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Too tight a hold on scripture?: Peter Forster praises a review of the
many faces of Evangelicalism
THIS substantial addition to the SCM A-Z series opens with a historical
essay that traces the emer-gence of the modern phenomenon of Evangelicalism,
and exhibits its multi-dimensional character.
Professor Olson structures his account around seven distinct, if somewhat
overlapping, meanings of the term "Evangelical": gospel-centred; Reformed
Protestant; Anglican Protestant; Pietist; Reformed-cum-fundamentalist;
post-fundamentalist; and mission-minded.
The use of the common descriptive term "Evangelical" denotes a loose
affiliation of mostly Protestant Christians of many orthodox (Trinitarian)
denomina-tions and independent Churches and parochial organisations, with
certain beliefs commonly held: the supreme authority of the Bible; the
uniqueness of Jesus Christ as Saviour; the common fallenness of humanity; a
distinctive doctrine of the atonement; the need for personal faith; holiness; a
missionary outlook; and a belief in the return of Jesus at the end of history.
The opening essay is followed by shorter sections on key Evangelical
organisations and individuals, and by reliable accounts of the main doctrinal
subjects that are important for Evangelicals.
The focus is mainly upon the past 130 years in the United States, which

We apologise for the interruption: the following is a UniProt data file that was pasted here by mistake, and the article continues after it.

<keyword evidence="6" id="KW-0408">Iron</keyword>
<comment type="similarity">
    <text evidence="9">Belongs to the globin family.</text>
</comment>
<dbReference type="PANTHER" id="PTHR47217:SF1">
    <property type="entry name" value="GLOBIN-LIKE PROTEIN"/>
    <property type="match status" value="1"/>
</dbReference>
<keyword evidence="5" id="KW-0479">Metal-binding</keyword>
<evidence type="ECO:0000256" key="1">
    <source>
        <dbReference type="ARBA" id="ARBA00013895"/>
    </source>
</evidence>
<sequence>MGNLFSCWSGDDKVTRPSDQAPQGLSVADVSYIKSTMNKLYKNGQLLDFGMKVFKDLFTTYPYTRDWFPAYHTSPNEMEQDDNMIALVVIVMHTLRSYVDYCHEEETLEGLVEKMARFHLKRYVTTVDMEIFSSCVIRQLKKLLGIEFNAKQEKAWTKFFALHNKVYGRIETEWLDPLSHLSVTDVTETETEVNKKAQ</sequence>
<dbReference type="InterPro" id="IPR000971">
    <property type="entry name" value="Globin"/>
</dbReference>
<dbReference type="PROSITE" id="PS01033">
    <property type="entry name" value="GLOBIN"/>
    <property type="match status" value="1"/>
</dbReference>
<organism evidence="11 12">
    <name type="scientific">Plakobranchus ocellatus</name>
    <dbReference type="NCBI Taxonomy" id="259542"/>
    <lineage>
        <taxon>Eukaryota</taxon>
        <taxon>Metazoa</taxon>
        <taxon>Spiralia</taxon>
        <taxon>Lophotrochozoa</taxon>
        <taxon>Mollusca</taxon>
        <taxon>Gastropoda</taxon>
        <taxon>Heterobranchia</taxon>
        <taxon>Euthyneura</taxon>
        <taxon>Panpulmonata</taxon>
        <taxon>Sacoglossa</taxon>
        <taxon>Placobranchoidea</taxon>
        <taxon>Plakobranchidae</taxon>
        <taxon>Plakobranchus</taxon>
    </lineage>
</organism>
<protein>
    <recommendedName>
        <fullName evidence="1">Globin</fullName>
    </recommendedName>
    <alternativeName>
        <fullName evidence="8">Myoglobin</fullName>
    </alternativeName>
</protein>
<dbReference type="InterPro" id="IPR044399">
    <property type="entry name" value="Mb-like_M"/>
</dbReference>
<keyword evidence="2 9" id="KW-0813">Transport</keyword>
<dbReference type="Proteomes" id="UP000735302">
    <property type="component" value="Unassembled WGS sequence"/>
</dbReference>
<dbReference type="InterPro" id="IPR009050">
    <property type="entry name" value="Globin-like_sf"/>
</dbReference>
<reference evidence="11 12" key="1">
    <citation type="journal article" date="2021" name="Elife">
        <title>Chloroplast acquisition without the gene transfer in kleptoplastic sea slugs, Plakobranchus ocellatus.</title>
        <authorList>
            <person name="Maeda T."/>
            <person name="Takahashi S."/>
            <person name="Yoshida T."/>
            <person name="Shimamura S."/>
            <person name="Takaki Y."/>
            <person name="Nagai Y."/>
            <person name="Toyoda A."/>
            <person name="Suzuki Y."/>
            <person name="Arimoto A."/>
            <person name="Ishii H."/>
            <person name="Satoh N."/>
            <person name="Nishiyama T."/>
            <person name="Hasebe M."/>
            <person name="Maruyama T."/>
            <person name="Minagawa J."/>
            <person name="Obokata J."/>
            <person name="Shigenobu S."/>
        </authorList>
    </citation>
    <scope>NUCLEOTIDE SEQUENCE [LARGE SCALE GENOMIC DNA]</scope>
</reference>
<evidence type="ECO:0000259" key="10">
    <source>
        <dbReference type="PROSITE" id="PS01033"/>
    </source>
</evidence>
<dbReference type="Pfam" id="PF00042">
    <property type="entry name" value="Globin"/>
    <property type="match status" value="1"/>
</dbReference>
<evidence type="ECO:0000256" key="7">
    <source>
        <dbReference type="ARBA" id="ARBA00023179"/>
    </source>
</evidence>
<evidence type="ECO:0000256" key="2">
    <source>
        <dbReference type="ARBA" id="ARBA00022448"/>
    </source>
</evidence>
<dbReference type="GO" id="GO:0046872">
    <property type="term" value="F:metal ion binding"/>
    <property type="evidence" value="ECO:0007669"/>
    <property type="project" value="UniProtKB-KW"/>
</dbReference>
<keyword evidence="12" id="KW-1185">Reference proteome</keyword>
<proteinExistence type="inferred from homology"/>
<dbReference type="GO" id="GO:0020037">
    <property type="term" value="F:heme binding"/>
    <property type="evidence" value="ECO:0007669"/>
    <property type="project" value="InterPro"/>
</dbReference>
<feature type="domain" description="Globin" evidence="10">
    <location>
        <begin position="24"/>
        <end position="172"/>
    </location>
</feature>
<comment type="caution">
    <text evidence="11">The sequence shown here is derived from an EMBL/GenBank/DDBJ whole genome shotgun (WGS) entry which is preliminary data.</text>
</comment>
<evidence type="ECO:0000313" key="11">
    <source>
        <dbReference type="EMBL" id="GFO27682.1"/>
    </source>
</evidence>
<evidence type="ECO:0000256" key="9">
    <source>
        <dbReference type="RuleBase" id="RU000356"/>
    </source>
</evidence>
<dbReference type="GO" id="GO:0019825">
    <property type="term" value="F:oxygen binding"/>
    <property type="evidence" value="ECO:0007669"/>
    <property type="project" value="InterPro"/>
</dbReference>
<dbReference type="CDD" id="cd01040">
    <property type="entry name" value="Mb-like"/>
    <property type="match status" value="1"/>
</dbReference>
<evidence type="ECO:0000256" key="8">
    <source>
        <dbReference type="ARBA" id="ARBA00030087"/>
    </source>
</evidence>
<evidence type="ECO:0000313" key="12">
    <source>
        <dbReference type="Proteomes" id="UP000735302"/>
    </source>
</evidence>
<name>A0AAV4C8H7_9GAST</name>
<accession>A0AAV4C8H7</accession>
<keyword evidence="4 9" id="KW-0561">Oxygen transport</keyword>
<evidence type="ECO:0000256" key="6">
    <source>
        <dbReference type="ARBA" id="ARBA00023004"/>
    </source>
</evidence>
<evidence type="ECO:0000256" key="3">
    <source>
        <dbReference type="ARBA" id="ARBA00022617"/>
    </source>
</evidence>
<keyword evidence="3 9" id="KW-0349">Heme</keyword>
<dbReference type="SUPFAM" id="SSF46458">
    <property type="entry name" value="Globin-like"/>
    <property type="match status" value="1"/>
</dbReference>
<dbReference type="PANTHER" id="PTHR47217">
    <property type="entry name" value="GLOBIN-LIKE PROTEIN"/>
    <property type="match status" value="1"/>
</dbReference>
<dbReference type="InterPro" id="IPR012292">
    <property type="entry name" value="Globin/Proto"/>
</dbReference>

gives the book a good analytical depth, but a limited scope. Over this time,
different theological subjects have been more or less dominant; but this has
evolved through debates about evolution, biblical inerrancy, predestination,
Charismatic phenomena, millenarianism, atonement theory, and (more recently)
As a result, the focus of Evangelical theology has often looked too narrow
to outside observers, and — for all the energy that Evangelical theologians
have demonstrated — their lasting theological achievements can seem limited.
The significant 20th-century figures in more conservative Protestant
theology — such as Barth, Moltmann, Jüngel, and Pannenberg — are not regarded
as Evangelicals, although some, such as Bernard Ramm and Donald Bloesch, have
drawn a degree of inspiration from them.
Olsen could have enquired more deeply into the limited theological
achievements of Evangelicalism. Is it a result of too narrow a focus on
scriptural authority, to the neglect of the rich heritage of subsequent
theological reflection? Or has a weak doctrine of the Church too easily
detached theology from worship and broader spiritual themes? The
ecclesiological weakness in Evangelicalism has also allowed it to accommodate a
marked fissiparous tendency.
The modern Roman Catholic critique of the Reformation is relevant here.
Broadly, it recognises that there was much truth in the theology of the
Reformers, but the weak ecclesiological foundation has produced an ever-growing
multitude of denominations and sects. The underlying disunity among
Evangelicals leads too readily to a rather Promethean feel in the writings of
Yet modern Roman Catholicism has itself acquired something of an Evangelical
spirit, well exemplified by Pope John Paul II. Perhaps Evangelicalism will
mature as it learns to shed, or at least modify, its historic antipathy to
This is a stimulating and authoritative book, which has a particularly good
account of the relation between fundamentalism and Evangelicalism, and the
significance of Billy Graham for American Evangelicalism in the latter part of
the 20th century. The limitations of its transatlantic purview are,
paradoxically, its strength.
Dr Peter Forster is Bishop of Chester.
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